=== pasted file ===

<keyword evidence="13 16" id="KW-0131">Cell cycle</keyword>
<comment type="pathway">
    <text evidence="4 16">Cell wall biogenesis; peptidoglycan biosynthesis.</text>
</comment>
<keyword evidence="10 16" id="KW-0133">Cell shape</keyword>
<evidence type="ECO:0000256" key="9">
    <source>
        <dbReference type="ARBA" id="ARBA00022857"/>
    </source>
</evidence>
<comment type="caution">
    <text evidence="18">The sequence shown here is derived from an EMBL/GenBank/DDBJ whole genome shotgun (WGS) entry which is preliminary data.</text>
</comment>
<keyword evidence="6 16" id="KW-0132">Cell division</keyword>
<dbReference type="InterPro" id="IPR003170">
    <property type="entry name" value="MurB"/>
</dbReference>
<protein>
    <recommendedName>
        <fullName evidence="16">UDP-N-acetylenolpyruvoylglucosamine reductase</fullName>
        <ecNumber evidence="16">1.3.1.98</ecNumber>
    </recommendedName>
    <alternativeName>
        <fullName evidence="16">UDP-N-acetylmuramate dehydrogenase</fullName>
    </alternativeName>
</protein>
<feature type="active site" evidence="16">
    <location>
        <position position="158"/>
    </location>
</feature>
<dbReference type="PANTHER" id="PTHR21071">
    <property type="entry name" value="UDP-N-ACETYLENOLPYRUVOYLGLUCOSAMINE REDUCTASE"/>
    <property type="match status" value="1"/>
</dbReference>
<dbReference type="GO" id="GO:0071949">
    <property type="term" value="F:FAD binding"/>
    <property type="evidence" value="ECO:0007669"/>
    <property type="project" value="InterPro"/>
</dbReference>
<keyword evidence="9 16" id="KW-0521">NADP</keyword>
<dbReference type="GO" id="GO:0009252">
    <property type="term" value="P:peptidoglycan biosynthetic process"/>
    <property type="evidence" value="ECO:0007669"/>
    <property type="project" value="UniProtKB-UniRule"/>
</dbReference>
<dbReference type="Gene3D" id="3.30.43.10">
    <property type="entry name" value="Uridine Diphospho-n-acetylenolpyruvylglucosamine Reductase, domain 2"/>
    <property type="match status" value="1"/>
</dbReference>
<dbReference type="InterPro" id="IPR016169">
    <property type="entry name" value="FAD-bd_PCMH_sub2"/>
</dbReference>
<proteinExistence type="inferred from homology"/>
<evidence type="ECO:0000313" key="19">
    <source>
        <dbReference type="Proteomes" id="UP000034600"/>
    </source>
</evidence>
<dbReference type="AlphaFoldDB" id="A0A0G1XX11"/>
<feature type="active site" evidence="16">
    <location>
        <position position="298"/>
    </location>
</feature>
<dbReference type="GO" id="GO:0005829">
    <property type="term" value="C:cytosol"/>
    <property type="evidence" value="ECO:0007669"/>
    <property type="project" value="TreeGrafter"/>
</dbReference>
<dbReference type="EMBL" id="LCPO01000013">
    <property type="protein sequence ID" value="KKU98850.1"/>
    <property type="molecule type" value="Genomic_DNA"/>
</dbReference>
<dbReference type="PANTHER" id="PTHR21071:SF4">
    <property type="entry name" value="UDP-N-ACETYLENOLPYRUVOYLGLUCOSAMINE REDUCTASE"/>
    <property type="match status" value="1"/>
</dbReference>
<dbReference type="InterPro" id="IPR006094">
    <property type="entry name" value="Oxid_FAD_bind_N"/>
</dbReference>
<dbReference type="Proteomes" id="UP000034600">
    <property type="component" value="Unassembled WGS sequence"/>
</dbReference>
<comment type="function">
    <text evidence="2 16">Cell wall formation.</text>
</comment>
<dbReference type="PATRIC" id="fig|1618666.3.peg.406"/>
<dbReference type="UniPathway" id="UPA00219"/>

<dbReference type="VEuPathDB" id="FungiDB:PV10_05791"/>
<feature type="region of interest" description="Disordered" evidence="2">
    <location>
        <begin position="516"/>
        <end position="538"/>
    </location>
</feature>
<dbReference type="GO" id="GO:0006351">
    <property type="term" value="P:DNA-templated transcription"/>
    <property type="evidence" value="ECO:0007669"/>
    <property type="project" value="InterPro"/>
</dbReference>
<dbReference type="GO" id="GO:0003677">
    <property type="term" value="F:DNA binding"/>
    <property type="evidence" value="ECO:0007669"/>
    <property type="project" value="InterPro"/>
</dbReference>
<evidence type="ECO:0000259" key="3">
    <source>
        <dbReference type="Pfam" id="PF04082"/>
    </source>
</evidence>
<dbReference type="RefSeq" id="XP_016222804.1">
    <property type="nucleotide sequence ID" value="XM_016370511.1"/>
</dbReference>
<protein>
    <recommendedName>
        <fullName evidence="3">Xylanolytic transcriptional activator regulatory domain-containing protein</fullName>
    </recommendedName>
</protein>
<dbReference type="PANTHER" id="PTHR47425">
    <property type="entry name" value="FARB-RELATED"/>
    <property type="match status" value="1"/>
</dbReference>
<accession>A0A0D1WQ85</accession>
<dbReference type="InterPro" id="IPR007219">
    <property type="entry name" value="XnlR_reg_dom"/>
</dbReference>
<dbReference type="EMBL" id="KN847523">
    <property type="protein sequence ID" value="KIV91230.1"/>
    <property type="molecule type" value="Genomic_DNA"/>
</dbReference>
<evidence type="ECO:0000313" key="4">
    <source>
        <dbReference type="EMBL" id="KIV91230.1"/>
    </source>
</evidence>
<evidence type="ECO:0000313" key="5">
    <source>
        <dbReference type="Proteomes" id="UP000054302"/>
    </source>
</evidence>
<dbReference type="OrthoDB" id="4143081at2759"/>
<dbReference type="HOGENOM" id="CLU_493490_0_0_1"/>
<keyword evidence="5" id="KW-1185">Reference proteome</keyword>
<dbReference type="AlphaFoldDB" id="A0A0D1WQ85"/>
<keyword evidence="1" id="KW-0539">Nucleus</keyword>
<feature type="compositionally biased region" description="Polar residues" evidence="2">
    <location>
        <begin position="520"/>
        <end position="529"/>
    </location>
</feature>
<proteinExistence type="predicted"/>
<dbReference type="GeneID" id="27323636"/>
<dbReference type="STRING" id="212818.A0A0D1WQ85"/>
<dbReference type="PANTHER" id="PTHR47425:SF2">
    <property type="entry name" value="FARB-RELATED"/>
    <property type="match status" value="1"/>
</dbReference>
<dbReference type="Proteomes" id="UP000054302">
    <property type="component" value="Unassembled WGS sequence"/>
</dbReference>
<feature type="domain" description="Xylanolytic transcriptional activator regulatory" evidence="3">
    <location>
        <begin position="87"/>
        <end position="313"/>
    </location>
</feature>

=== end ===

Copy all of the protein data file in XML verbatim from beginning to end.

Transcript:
<keyword evidence="13 16" id="KW-0131">Cell cycle</keyword>
<comment type="pathway">
    <text evidence="4 16">Cell wall biogenesis; peptidoglycan biosynthesis.</text>
</comment>
<keyword evidence="10 16" id="KW-0133">Cell shape</keyword>
<evidence type="ECO:0000256" key="9">
    <source>
        <dbReference type="ARBA" id="ARBA00022857"/>
    </source>
</evidence>
<comment type="caution">
    <text evidence="18">The sequence shown here is derived from an EMBL/GenBank/DDBJ whole genome shotgun (WGS) entry which is preliminary data.</text>
</comment>
<keyword evidence="6 16" id="KW-0132">Cell division</keyword>
<dbReference type="InterPro" id="IPR003170">
    <property type="entry name" value="MurB"/>
</dbReference>
<protein>
    <recommendedName>
        <fullName evidence="16">UDP-N-acetylenolpyruvoylglucosamine reductase</fullName>
        <ecNumber evidence="16">1.3.1.98</ecNumber>
    </recommendedName>
    <alternativeName>
        <fullName evidence="16">UDP-N-acetylmuramate dehydrogenase</fullName>
    </alternativeName>
</protein>
<feature type="active site" evidence="16">
    <location>
        <position position="158"/>
    </location>
</feature>
<dbReference type="PANTHER" id="PTHR21071">
    <property type="entry name" value="UDP-N-ACETYLENOLPYRUVOYLGLUCOSAMINE REDUCTASE"/>
    <property type="match status" value="1"/>
</dbReference>
<dbReference type="GO" id="GO:0071949">
    <property type="term" value="F:FAD binding"/>
    <property type="evidence" value="ECO:0007669"/>
    <property type="project" value="InterPro"/>
</dbReference>
<keyword evidence="9 16" id="KW-0521">NADP</keyword>
<dbReference type="GO" id="GO:0009252">
    <property type="term" value="P:peptidoglycan biosynthetic process"/>
    <property type="evidence" value="ECO:0007669"/>
    <property type="project" value="UniProtKB-UniRule"/>
</dbReference>
<dbReference type="Gene3D" id="3.30.43.10">
    <property type="entry name" value="Uridine Diphospho-n-acetylenolpyruvylglucosamine Reductase, domain 2"/>
    <property type="match status" value="1"/>
</dbReference>
<dbReference type="InterPro" id="IPR016169">
    <property type="entry name" value="FAD-bd_PCMH_sub2"/>
</dbReference>
<proteinExistence type="inferred from homology"/>
<evidence type="ECO:0000313" key="19">
    <source>
        <dbReference type="Proteomes" id="UP000034600"/>
    </source>
</evidence>
<dbReference type="AlphaFoldDB" id="A0A0G1XX11"/>
<feature type="active site" evidence="16">
    <location>
        <position position="298"/>
    </location>
</feature>
<dbReference type="GO" id="GO:0005829">
    <property type="term" value="C:cytosol"/>
    <property type="evidence" value="ECO:0007669"/>
    <property type="project" value="TreeGrafter"/>
</dbReference>
<dbReference type="EMBL" id="LCPO01000013">
    <property type="protein sequence ID" value="KKU98850.1"/>
    <property type="molecule type" value="Genomic_DNA"/>
</dbReference>
<dbReference type="PANTHER" id="PTHR21071:SF4">
    <property type="entry name" value="UDP-N-ACETYLENOLPYRUVOYLGLUCOSAMINE REDUCTASE"/>
    <property type="match status" value="1"/>
</dbReference>
<dbReference type="InterPro" id="IPR006094">
    <property type="entry name" value="Oxid_FAD_bind_N"/>
</dbReference>
<dbReference type="Proteomes" id="UP000034600">
    <property type="component" value="Unassembled WGS sequence"/>
</dbReference>
<comment type="function">
    <text evidence="2 16">Cell wall formation.</text>
</comment>
<dbReference type="PATRIC" id="fig|1618666.3.peg.406"/>
<dbReference type="UniPathway" id="UPA00219"/>

<dbReference type="VEuPathDB" id="FungiDB:PV10_05791"/>
<feature type="region of interest" description="Disordered" evidence="2">
    <location>
        <begin position="516"/>
        <end position="538"/>
    </location>
</feature>
<dbReference type="GO" id="GO:0006351">
    <property type="term" value="P:DNA-templated transcription"/>
    <property type="evidence" value="ECO:0007669"/>
    <property type="project" value="InterPro"/>
</dbReference>
<dbReference type="GO" id="GO:0003677">
    <property type="term" value="F:DNA binding"/>
    <property type="evidence" value="ECO:0007669"/>
    <property type="project" value="InterPro"/>
</dbReference>
<evidence type="ECO:0000259" key="3">
    <source>
        <dbReference type="Pfam" id="PF04082"/>
    </source>
</evidence>
<dbReference type="RefSeq" id="XP_016222804.1">
    <property type="nucleotide sequence ID" value="XM_016370511.1"/>
</dbReference>
<protein>
    <recommendedName>
        <fullName evidence="3">Xylanolytic transcriptional activator regulatory domain-containing protein</fullName>
    </recommendedName>
</protein>
<dbReference type="PANTHER" id="PTHR47425">
    <property type="entry name" value="FARB-RELATED"/>
    <property type="match status" value="1"/>
</dbReference>
<accession>A0A0D1WQ85</accession>
<dbReference type="InterPro" id="IPR007219">
    <property type="entry name" value="XnlR_reg_dom"/>
</dbReference>
<dbReference type="EMBL" id="KN847523">
    <property type="protein sequence ID" value="KIV91230.1"/>
    <property type="molecule type" value="Genomic_DNA"/>
</dbReference>
<evidence type="ECO:0000313" key="4">
    <source>
        <dbReference type="EMBL" id="KIV91230.1"/>
    </source>
</evidence>
<evidence type="ECO:0000313" key="5">
    <source>
        <dbReference type="Proteomes" id="UP000054302"/>
    </source>
</evidence>
<dbReference type="OrthoDB" id="4143081at2759"/>
<dbReference type="HOGENOM" id="CLU_493490_0_0_1"/>
<keyword evidence="5" id="KW-1185">Reference proteome</keyword>
<dbReference type="AlphaFoldDB" id="A0A0D1WQ85"/>
<keyword evidence="1" id="KW-0539">Nucleus</keyword>
<feature type="compositionally biased region" description="Polar residues" evidence="2">
    <location>
        <begin position="520"/>
        <end position="529"/>
    </location>
</feature>
<proteinExistence type="predicted"/>
<dbReference type="GeneID" id="27323636"/>
<dbReference type="STRING" id="212818.A0A0D1WQ85"/>
<dbReference type="PANTHER" id="PTHR47425:SF2">
    <property type="entry name" value="FARB-RELATED"/>
    <property type="match status" value="1"/>
</dbReference>
<dbReference type="Proteomes" id="UP000054302">
    <property type="component" value="Unassembled WGS sequence"/>
</dbReference>
<feature type="domain" description="Xylanolytic transcriptional activator regulatory" evidence="3">
    <location>
        <begin position="87"/>
        <end position="313"/>
    </location>
</feature>